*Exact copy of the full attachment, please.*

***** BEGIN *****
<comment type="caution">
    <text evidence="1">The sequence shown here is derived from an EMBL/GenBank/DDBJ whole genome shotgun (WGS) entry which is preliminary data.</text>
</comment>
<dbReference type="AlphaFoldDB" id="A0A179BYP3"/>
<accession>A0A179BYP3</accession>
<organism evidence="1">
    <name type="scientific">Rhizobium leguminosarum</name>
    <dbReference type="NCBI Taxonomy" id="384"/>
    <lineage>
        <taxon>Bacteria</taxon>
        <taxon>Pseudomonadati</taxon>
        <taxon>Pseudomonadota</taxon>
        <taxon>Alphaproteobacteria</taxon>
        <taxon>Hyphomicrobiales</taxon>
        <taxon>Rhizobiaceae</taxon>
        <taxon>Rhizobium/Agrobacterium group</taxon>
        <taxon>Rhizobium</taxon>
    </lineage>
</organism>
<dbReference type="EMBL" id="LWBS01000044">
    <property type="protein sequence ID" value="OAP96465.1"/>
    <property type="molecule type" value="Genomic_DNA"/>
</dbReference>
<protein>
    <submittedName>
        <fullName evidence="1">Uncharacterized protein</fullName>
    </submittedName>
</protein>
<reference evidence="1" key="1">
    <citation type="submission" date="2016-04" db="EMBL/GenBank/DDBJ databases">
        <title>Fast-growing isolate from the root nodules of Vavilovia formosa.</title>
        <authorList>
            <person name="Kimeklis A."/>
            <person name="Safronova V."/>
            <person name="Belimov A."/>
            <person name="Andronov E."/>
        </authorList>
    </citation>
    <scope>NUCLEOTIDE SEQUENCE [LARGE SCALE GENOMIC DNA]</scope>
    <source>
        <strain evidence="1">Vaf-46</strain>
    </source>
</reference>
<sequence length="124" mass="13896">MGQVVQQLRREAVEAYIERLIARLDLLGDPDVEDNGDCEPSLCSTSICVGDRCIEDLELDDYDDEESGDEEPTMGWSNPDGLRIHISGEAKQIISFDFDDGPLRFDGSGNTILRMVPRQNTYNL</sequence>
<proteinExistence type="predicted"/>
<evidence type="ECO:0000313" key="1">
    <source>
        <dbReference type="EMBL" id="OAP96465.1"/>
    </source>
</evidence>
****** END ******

<comment type="caution">
    <text evidence="1">The sequence shown here is derived from an EMBL/GenBank/DDBJ whole genome shotgun (WGS) entry which is preliminary data.</text>
</comment>
<dbReference type="AlphaFoldDB" id="A0A179BYP3"/>
<accession>A0A179BYP3</accession>
<organism evidence="1">
    <name type="scientific">Rhizobium leguminosarum</name>
    <dbReference type="NCBI Taxonomy" id="384"/>
    <lineage>
        <taxon>Bacteria</taxon>
        <taxon>Pseudomonadati</taxon>
        <taxon>Pseudomonadota</taxon>
        <taxon>Alphaproteobacteria</taxon>
        <taxon>Hyphomicrobiales</taxon>
        <taxon>Rhizobiaceae</taxon>
        <taxon>Rhizobium/Agrobacterium group</taxon>
        <taxon>Rhizobium</taxon>
    </lineage>
</organism>
<dbReference type="EMBL" id="LWBS01000044">
    <property type="protein sequence ID" value="OAP96465.1"/>
    <property type="molecule type" value="Genomic_DNA"/>
</dbReference>
<protein>
    <submittedName>
        <fullName evidence="1">Uncharacterized protein</fullName>
    </submittedName>
</protein>
<reference evidence="1" key="1">
    <citation type="submission" date="2016-04" db="EMBL/GenBank/DDBJ databases">
        <title>Fast-growing isolate from the root nodules of Vavilovia formosa.</title>
        <authorList>
            <person name="Kimeklis A."/>
            <person name="Safronova V."/>
            <person name="Belimov A."/>
            <person name="Andronov E."/>
        </authorList>
    </citation>
    <scope>NUCLEOTIDE SEQUENCE [LARGE SCALE GENOMIC DNA]</scope>
    <source>
        <strain evidence="1">Vaf-46</strain>
    </source>
</reference>
<sequence length="124" mass="13896">MGQVVQQLRREAVEAYIERLIARLDLLGDPDVEDNGDCEPSLCSTSICVGDRCIEDLELDDYDDEESGDEEPTMGWSNPDGLRIHISGEAKQIISFDFDDGPLRFDGSGNTILRMVPRQNTYNL</sequence>
<proteinExistence type="predicted"/>
<evidence type="ECO:0000313" key="1">
    <source>
        <dbReference type="EMBL" id="OAP96465.1"/>
    </source>
</evidence>